By Jeffrey H. Brochin, J.D.
District court erred in dismissing complaint for failure to state a claim where Wesson Oil label reading "100% Natural," despite containing genetically modified organisms (GMO), might lead the reasonable consumer to believe that the oil was GMO-free.
A federal appeals court for the First Circuit has reversed the decision of a district court that dismissed a consumer complaint brought against Conagra Brands, Inc. (Conagra) alleging that the company violated Massachusetts's prohibition against unfair or deceptive trade practices when it labeled its oil as "100% Natural" and did not disclose the presence of GMOs. Although the district court determined that the label did not constitute "unfair" labeling, it was also required to determine whether the labeling was "deceptive" under Chapter 93A of the state statute, and this it failed to do. The FDA has implicitly acknowledged that it has not yet ruled as to whether GMO food products may be defined as "natural" (Lee v. Conagra Brands, Inc., May 7, 2020, Howard, J.).
Allegedly deceptive labeling. A Massachusetts consumer who purchased Wesson brand vegetable oil (Wesson Oil) that was advertised as being "100% Natural" sued Conagra, the manufacturer, on her own behalf and on behalf of other purchasers after learning that the oil contained GMOs, which she regarded as quite unnatural. She alleged that Conagra violated Massachusetts's prohibition against unfair or deceptive trade practices. The district court dismissed the lawsuit, finding that the label was not "unfair" under Mass. Gen. Laws ch. 93A (Chapter 93A), and the consumer appealed.
District court’s rationale. The appeals court began its review by examining the district court’s rationale for dismissing Lee's complaint, and noted that the district court only analyzed whether Wesson Oil's label was "unfair" within the meaning of Chapter 93A, but it did not cite or discuss the standard for whether the label was "deceptive." Chapter 93A bars unfair or deceptive acts or practices (emphasis added by the appeals court), and because the statute is disjunctive, the district court should have separately addressed whether the complaint alleged sufficiently that Wesson Oil's label was deceptive.
FTC deferral to FDA. When deciding whether conduct is deceptive under Chapter 93A, Massachusetts courts are to be guided by interpretations of "deceptive" as found in the analogous Federal Trade Commission Act 15 U.S.C. § 45(a)(1), which interpretations direct that a food product label generally qualifies as deceptive in violation of Chapter 93A when it has the capacity to mislead consumers, acting reasonably. However, pursuant to an agreement between the agencies, the FTC defers to the FDA's determinations as to whether food product labeling is deceptive, and therefore, the appeals court looked to FDA guidance in analyzing whether the allegations would survive dismissal.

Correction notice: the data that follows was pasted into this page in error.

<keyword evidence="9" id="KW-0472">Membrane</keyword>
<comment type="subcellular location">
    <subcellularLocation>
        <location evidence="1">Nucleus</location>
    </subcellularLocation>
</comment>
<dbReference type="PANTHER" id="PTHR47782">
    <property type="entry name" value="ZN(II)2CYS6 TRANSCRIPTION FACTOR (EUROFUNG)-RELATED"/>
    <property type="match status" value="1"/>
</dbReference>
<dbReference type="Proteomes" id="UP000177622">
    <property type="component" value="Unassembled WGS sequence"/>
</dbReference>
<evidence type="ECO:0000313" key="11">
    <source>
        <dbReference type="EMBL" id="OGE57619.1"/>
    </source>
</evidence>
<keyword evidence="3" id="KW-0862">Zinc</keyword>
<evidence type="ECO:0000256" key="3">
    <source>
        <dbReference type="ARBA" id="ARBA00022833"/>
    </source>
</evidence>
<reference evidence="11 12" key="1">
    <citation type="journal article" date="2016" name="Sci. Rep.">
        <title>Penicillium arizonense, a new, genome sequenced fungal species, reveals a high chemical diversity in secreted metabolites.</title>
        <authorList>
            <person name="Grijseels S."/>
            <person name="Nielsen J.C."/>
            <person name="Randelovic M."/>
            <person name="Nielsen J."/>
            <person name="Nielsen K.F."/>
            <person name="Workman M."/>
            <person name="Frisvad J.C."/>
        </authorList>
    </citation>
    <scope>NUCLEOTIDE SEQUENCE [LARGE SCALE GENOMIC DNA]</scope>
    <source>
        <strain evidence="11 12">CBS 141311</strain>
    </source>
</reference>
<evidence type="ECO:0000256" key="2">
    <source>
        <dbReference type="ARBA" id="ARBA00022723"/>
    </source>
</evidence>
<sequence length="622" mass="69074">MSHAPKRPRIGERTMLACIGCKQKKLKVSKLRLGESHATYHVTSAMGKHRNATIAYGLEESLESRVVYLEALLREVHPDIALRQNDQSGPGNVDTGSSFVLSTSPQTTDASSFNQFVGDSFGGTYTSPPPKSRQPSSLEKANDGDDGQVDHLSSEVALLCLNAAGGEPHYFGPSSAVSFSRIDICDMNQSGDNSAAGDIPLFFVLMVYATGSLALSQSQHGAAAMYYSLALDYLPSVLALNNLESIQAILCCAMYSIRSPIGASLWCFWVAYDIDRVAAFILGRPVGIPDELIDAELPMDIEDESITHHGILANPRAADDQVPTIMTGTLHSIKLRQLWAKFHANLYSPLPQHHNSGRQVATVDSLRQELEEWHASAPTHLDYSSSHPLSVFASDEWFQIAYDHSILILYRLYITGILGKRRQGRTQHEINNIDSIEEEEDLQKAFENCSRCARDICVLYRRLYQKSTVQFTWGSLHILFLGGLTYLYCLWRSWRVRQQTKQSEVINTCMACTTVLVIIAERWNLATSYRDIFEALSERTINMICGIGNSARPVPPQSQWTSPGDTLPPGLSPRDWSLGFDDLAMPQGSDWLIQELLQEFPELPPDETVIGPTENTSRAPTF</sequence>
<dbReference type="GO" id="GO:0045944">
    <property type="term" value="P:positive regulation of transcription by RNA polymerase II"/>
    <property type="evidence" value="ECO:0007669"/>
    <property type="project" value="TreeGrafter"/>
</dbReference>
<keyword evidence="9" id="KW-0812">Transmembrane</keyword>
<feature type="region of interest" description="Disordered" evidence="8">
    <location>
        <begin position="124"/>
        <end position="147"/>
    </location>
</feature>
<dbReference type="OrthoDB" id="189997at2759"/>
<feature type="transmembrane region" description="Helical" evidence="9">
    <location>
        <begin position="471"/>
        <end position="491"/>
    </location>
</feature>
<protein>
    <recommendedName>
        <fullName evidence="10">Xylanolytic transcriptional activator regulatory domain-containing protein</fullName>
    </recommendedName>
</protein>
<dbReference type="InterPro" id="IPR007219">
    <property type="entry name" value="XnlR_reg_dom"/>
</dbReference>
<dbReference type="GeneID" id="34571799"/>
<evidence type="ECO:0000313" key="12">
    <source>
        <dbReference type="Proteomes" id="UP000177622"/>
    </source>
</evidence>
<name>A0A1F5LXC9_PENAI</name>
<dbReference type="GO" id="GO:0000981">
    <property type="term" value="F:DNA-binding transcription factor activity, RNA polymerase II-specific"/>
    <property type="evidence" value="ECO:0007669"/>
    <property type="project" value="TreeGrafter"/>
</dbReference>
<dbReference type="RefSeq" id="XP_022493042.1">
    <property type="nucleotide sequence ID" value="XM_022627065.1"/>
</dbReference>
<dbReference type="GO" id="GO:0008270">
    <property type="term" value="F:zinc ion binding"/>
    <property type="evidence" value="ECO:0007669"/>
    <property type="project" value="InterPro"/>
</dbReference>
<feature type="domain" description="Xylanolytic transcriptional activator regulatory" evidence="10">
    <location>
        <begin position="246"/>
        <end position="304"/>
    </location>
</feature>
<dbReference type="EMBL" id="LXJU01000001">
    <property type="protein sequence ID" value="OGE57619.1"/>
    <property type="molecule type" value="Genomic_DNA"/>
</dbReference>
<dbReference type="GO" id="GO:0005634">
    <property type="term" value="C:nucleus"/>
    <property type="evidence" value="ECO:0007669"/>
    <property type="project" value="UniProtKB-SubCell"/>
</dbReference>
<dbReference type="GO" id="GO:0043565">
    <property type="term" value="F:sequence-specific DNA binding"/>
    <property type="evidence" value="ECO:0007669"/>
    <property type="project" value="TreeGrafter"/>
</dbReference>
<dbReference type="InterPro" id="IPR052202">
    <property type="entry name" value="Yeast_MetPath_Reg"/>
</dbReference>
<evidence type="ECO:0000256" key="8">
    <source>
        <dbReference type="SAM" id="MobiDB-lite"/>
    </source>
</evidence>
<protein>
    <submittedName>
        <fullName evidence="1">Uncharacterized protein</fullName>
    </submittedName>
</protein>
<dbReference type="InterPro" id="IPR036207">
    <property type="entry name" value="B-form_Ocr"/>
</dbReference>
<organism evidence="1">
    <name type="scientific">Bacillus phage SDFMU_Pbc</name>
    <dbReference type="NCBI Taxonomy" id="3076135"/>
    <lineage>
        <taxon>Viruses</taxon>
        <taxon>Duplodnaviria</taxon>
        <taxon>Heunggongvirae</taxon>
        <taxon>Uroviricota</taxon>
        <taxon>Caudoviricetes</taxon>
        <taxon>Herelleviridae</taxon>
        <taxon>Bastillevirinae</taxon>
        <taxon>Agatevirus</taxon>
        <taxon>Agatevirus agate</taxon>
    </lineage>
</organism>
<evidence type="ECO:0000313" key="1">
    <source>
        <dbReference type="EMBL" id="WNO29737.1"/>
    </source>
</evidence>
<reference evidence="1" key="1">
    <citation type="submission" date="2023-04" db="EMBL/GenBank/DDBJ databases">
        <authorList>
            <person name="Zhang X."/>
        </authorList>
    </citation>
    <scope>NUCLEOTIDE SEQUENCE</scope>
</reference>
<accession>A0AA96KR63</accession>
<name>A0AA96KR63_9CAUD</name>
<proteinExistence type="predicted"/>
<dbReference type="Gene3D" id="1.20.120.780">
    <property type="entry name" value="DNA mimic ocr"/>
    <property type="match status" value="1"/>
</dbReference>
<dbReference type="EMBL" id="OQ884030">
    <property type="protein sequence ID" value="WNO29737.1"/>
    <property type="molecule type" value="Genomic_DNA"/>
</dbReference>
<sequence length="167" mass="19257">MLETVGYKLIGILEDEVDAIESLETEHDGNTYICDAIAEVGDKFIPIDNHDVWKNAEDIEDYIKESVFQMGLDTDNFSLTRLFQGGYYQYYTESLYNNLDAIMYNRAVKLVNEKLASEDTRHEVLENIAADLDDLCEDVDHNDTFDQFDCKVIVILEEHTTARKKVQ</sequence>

No affirmative GMO disclosure sought. While the consumer asserted that the labeling could have misled a reasonable consumer into buying the product under the false impression that it contained no GMOs, Conagra countered that a GMO disclosure obligation would contradict the FDA's views that: (1) GMO products may be advertised as natural; and (2) the unannounced presence of GMOs in a product never causes the product's label to mislead a reasonable consumer. The appeals court disagreed, stating that Conagra mischaracterized the complaint and the FDA's views. The complaint sought damages resulting from Conagra's alleged misrepresentation, but it did not request a specific, court-ordered label; and, in addition to damages, she sought a limited injunction that would bar Wesson Oil's allegedly "false and deceptive marketing, branding, and labeling." If a court were to issue such an injunction, Conagra would not be required to disclose affirmatively whether Wesson Oil contains GMOs.
No FDA ruling on GMOs. The court further found that granting the consumer’s requested relief would not contradict the FDA's guidance, because the FDA has not said that GMOs are natural and may be advertised as such, and in fact, Conagra did not cite any binding FDA guidance defining "natural," nor could it – according to the appeals court—because such guidance does not exist. The FDA has merely noted its policy that a product may not be labeled as "natural" if it contains anything artificial or synthetic (including all color additives regardless of source). Furthermore, the fact that the FDA recently requested comment as to whether GMOs are natural, implicitly acknowledged that the agency has not yet ruled that they are. The FDA has not yet forged the regulatory "safe harbor" that Conagra believed applied in the instant case.
Plausible allegation sufficient. The appeals court clearly annunciated that they were declining to wade into the debate over the best definition of "natural," but rather, at the current stage, were only deciding whether the consumer had plausibly alleged that a reasonable consumer might think that "100% Natural" means that a product contains no GMOs, and then base her purchasing decision on that belief. The court ruled that the consumer met that low threshold and that her claim may proceed. The district court’s decision was reversed, and the matter remanded for further proceedings consistent with that ruling.
The case is No. 17-2131.
Attorneys: Edward F. Haber (Shapiro Haber & Urmy LLP) for Margaret Lee. Angela M. Spivey (Alston & Bird LLP) for Conagra Brands, Inc. Kevin M. Duddlesten (McGuireWoods LLP) for Roche Bros. Inc. and Stop & Shop Supermarket Co. LLC.
Companies: Conagra Brands, Inc.; Roche Bros. Inc.; Stop & Shop Supermarket Co. LLC
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